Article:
The Table shows a sampling of drugs in clinical development. Due to the high cost of Lucentis, trials are now studying the effect of intravitreal injections of Avastin. Additional approaches include the use of combination therapies of steroids, novel drugs targeting angiogenic molecules, and anti-VEGF drugs are also under way.

Dry AMD has had little clinical advancement for decades. The large market and barren drug landscape makes this area particularly appealling, and companies are investigating some interesting and novel targets in an effort to find a drug that is effective in treating dry AMD. MEDACorp consultants are optimistic about several novel therapeutics including strategies targeting ciliary neutrophic growth factor  alphaVbeta1 and alphaVbeta3 integrins.

Table. Select Drugs in Clinical Development for AMD




Mechanism of Action


Miravant Medical Technologies





Adeona Pharmaceuticals


Zinc-monocysteine complex

Visudyne with Triamcinolone




Bevasiranib with ranibizumab

Opko Health




VEGF Trap-Eye

Bayer and Regeneron




Allergan and Merck & Co.



Visudyne with Lucentis, Dexamethasone




Medidur FA with Lucentis





Lucentis with Visudyne





Targeted Genetics




Sirion Therapeutics




Vitreoretinal Technologies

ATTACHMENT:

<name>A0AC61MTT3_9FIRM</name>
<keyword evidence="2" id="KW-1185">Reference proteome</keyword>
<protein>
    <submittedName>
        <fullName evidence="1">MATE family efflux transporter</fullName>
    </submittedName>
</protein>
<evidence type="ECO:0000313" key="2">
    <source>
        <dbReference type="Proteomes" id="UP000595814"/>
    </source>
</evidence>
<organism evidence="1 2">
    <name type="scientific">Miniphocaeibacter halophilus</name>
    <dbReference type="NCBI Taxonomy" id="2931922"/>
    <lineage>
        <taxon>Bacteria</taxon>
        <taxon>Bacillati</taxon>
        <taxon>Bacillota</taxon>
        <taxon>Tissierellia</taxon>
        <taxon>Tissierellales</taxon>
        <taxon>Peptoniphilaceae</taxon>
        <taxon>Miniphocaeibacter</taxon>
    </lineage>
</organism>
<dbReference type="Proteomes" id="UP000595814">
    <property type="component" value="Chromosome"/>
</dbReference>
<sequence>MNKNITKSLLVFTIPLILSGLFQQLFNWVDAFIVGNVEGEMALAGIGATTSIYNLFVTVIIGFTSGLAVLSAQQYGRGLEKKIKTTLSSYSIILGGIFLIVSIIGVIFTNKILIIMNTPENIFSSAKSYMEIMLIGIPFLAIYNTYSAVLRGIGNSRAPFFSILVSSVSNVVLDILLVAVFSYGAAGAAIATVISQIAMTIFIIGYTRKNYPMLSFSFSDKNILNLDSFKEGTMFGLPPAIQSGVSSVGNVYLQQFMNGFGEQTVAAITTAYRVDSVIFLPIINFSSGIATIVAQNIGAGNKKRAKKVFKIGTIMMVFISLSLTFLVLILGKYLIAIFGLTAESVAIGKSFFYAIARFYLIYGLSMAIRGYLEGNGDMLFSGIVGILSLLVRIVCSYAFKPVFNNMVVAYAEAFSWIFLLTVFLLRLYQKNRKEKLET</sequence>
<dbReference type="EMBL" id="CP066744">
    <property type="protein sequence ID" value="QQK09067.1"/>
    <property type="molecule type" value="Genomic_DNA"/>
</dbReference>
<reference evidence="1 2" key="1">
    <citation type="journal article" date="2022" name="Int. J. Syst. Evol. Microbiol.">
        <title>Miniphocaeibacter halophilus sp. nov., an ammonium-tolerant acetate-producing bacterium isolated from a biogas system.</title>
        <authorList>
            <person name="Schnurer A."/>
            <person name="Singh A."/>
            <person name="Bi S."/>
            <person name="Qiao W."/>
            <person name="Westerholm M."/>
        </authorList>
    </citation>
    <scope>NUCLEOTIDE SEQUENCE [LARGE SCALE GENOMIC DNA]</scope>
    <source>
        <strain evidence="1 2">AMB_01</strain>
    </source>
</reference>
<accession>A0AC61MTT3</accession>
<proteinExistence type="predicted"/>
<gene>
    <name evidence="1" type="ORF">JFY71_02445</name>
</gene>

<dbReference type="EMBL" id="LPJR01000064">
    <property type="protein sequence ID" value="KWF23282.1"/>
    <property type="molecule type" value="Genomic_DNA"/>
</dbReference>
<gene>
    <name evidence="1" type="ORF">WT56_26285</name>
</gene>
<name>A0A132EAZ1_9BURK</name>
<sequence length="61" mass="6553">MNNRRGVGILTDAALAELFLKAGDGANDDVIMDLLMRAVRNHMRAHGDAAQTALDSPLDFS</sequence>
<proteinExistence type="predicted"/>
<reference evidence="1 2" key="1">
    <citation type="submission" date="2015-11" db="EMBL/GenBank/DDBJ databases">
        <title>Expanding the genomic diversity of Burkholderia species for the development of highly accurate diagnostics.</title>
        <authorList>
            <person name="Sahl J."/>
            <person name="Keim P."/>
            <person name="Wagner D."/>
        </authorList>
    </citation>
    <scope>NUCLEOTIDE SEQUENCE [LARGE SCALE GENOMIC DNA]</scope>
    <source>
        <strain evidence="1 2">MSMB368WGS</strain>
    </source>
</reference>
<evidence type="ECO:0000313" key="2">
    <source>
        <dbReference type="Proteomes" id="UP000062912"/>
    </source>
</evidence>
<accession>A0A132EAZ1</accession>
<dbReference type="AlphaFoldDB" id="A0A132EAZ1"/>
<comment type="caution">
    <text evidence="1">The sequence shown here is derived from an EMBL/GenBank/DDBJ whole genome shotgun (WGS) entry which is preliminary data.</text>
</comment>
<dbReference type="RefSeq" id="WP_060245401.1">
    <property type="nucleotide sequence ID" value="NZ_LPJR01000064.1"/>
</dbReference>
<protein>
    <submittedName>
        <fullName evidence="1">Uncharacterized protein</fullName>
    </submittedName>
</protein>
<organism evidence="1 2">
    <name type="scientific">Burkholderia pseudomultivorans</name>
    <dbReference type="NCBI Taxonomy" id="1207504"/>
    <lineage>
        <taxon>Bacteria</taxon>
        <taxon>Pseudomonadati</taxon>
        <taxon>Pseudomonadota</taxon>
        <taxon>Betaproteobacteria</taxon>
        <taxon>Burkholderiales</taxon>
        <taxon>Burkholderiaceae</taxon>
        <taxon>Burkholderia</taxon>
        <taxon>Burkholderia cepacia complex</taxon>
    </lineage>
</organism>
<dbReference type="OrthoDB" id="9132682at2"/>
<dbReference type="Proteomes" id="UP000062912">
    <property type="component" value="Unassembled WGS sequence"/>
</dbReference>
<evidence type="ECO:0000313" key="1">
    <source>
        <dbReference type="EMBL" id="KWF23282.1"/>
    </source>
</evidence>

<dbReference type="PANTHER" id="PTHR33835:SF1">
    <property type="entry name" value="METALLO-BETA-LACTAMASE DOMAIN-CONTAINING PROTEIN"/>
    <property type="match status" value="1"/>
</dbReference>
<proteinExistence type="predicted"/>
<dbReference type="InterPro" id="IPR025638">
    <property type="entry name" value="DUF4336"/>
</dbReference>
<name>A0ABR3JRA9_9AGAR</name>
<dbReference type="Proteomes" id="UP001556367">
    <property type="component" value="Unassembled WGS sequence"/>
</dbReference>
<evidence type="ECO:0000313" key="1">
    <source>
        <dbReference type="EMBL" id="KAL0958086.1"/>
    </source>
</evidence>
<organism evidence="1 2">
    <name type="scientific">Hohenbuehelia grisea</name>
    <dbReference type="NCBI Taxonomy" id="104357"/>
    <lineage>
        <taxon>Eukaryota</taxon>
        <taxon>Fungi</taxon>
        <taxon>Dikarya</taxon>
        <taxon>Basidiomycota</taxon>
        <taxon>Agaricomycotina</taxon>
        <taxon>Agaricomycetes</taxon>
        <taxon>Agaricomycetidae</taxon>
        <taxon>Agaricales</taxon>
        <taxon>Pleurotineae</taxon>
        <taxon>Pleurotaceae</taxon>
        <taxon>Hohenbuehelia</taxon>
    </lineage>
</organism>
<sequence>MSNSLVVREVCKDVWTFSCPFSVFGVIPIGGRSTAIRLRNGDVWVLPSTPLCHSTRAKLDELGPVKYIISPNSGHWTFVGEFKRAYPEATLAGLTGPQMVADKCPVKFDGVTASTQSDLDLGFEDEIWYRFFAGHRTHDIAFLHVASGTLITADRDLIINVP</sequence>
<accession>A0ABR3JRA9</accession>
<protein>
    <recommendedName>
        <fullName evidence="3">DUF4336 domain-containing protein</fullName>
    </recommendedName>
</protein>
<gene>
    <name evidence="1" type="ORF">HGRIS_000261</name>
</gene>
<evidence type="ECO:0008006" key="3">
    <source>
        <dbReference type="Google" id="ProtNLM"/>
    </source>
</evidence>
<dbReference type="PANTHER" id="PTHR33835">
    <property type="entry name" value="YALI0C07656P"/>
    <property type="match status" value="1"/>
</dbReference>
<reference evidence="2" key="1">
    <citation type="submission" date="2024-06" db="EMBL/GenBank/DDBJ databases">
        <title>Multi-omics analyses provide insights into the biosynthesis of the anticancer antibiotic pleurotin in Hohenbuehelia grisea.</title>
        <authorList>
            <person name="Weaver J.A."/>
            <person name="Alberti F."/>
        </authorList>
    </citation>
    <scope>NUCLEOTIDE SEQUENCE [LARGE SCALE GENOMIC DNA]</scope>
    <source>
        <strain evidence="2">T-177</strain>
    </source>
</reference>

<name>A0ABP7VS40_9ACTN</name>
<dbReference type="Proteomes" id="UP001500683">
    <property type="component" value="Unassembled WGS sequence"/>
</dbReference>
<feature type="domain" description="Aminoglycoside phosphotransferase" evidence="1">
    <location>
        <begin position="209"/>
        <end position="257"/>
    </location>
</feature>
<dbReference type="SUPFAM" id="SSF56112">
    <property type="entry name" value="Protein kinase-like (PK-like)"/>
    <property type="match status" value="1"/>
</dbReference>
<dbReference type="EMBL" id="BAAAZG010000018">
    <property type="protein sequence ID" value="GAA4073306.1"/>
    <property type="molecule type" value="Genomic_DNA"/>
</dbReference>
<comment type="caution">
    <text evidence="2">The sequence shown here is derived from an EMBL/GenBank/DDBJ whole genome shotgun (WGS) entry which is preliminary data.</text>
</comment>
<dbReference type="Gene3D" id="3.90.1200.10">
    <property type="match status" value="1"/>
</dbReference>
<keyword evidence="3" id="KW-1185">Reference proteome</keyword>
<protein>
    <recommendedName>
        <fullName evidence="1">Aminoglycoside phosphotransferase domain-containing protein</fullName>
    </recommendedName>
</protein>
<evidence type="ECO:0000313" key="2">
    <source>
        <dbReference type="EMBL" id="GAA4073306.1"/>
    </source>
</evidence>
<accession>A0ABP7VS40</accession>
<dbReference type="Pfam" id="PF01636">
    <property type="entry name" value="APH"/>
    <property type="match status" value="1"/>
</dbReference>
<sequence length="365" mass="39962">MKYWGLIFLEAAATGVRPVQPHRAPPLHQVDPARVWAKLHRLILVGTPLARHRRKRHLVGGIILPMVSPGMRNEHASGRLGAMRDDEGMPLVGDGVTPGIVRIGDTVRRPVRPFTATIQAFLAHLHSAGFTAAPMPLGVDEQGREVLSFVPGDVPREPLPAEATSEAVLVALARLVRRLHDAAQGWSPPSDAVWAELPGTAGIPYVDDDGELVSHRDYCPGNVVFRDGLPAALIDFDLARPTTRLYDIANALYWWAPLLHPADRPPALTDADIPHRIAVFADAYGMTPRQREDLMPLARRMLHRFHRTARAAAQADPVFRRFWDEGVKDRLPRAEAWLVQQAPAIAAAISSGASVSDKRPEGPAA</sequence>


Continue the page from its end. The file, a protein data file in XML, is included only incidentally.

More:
Retinal Stimulant


Othera Pharmaceuticals


Nuclear Factor-Kappa B (NF-kB) Inhibitor


Quark Pharmaceuticals and Silence Therapeutics


DNA-Damage-Inducible Transcript 4 (DDIT4) Inhibitor




C-Kit Receptor Tyrosine Kinase (CD117) Inhibitor; PDGFR; VEGFR




Ciliary Neutrophic Growth Factor (CNTF) Receptor Agonist




Alpha7 Non-Neuronal Nicotinic Receptor Antagonist




Slow-release corticosteroid; being studied in dry AMD




Sphingosine-1-Phosphate (S1P) Receptor Antagonist


Progen Pharmaceuticals


Polyamine Analogue

E10030 with Lucentis







Pigment Epithelial derived GF delivery via adeno vector


Otsuka Pharmaceutical/


Non-retinoid visual cycle modulator




mTOR Inhibitor


Potentia Pharmaceuticals


Complement Factor C3 Inhibitor

ARC1905 with Lucentis



C5 Complement Inhibitor; VEGF-A Inhibitor


Gene Signal


Antisense insulin receptor Substrate 1 (IRS-1)




AlphaVBeta3 Integrin Receptor Antagonist


Biogen Idec and PDL BioPharma


AlphaVBeta1 Integrin Receptor Antagonist


Jerini/PR Pharmaceuticals


Alpha5Beta1 Integrin Receptor Antagonist

Jessica Barnes is vp of MEDACorp, the propriety expert network of healthcare investment bank Leerink Swann.